Research Confirms Market Potential for Propane in Hospitality Industry
Survey demystifies energy decision-making process and reveals hospitality industry attitudes about fuel source selection
March 18, 2004
Propane has strong market potential in the rural hospitality industry, according to a new study by Wirthlin Worldwide, a Reston, VA-based market research firm. Three-fourths (76 percent) of respondents already use propane as a fuel source in some capacity: more than half (52 percent) use propane for cooking, and propane is the most common energy source for heating water (46 percent). And, based on survey interviews, current propane users have positive perceptions of the fuel, giving marketers greater opportunities to sell them additional propane applications.
The hospitality industry depends on reliable energy to ensure customer satisfaction. And if there is an electric grid failure, propane has a significant competitive advantage. Wirthlin’s research provides valuable information to help propane marketers better understand the hospitality market and identify the best approach to court decision-makers. In particular, the research addresses the following questions:
- Who is the true energy decision-maker?
- When and how are these decisions made?
- Who will these decision-makers consult or take advice from with respect to energy choice?
- Why do some current propane users only use propane for one application (versus multiple applications)?
- What product attribute messages resonate most strongly with the target audiences?
- Are there greater gains to be made from targeting current users (versus non-users)?
According to the survey, nine in ten (90 percent) accommodations respondents say they have much influence in determining energy sources used in their properties, and about seven in 10 architects and builders claim that much influence with their clients. These energy decisions, say respondents, are typically made at the beginning of the project (30 percent), during the design stage (36 percent), or at the blueprint stage (26 percent).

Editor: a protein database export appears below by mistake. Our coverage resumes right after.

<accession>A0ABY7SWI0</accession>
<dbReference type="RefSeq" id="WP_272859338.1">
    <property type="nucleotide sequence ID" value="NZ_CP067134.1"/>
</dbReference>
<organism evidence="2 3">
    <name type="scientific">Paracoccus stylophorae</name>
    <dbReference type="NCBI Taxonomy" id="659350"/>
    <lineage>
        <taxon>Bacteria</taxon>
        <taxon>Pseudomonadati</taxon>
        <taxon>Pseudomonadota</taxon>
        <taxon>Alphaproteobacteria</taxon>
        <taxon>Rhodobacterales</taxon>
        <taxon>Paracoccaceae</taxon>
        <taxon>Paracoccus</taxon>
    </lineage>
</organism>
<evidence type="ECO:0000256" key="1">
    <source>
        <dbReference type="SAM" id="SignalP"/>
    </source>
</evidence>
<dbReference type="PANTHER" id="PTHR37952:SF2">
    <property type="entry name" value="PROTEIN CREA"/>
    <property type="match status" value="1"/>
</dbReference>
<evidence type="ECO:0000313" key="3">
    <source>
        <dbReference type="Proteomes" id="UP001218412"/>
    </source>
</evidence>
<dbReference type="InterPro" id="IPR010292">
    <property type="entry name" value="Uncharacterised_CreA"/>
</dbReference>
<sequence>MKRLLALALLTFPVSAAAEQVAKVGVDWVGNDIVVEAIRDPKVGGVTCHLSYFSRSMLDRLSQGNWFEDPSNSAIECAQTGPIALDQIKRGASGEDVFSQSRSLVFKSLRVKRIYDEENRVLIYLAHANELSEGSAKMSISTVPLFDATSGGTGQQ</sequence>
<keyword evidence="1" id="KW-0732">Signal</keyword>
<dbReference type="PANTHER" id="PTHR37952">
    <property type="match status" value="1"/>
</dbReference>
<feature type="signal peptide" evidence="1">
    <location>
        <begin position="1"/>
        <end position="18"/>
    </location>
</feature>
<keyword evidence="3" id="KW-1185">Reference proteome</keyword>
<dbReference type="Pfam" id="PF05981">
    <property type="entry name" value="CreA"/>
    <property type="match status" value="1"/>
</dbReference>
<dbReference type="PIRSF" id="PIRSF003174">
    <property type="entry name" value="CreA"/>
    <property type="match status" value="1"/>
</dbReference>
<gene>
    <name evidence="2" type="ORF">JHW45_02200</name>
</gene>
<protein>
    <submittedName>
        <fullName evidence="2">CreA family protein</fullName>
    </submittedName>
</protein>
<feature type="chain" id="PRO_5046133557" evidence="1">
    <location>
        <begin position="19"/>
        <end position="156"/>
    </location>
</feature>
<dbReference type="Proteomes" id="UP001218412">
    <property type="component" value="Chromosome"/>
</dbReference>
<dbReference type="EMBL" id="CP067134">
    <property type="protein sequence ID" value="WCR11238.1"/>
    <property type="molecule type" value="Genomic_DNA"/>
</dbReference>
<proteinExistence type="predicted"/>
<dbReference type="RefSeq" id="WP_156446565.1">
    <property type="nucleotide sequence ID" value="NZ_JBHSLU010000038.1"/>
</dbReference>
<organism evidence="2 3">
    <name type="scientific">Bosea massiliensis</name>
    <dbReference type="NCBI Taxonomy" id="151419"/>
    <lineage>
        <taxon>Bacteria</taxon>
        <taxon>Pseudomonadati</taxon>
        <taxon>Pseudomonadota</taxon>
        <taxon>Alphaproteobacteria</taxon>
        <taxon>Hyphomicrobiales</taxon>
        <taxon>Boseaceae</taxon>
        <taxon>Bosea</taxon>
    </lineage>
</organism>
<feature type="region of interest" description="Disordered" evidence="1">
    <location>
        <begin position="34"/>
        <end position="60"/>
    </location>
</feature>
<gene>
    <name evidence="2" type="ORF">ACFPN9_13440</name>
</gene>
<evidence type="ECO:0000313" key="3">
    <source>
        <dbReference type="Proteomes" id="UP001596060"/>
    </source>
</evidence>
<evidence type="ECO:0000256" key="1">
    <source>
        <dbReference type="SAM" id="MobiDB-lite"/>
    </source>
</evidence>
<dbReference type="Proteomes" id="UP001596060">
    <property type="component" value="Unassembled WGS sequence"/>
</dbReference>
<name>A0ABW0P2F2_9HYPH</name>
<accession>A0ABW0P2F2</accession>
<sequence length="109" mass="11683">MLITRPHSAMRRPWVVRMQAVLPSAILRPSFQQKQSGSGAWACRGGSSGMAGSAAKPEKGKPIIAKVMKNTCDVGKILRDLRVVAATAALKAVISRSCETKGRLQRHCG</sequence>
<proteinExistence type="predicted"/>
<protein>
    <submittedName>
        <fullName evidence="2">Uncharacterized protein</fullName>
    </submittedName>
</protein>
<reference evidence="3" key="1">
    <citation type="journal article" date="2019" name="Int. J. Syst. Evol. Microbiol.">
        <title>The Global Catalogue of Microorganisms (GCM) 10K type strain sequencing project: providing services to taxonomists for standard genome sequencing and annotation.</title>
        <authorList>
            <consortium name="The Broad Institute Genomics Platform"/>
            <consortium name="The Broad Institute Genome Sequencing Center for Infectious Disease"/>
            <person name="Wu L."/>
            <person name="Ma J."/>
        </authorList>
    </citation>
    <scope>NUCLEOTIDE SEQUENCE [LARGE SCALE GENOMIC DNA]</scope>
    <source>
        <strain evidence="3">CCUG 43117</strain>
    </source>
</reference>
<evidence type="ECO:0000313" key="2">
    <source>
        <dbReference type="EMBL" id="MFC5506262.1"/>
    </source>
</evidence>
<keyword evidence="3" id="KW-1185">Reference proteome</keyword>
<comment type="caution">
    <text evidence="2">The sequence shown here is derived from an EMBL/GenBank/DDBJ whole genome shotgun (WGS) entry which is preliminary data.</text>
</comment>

Given the choice of several attributes—trustworthiness, reliability, efficiency, cost, availability, ease of use, safety—respondents rated reliability and availability as the two most important to them when considering an energy source. And the largest percentage (44 percent) said they consider information from energy providers and marketers the most integral to their energy selections.
Those who currently use propane for multiple applications cite availability as a critical factor. For many applications, the desire for gas—and lack of access to natural gas—leads proprietors to use propane. For others, propane is simply the better energy source to use for a particular application. Respondents were also attracted to propane because of its environmental benefits as a clean fuel.
The Propane Education & Research Council (PERC) commissioned the study to gauge the rural hospitality industry’s attitudes about propane when compared to other fuels and to qualify the potential for propane market growth within this segment.
“It is important to note,” concludes Bill Dalbec, senior research executive at Wirthlin Worldwide, “that our experience in contacting and interviewing these decision-makers suggests that they are easily approachable and willing to discuss energy issues. Therefore, it would behoove propane marketers to establish relationships with these decision-makers and get involved early in the building process.”
Wirthlin surveyed 108 architects/designers, builders/contractors, consultants, and proprietors in the hospitality industry last fall.
To obtain a copy of the “2003 Rural Accommodations Survey Research” report, click here or contact Bill Dalbec at Wirthlin Worldwide.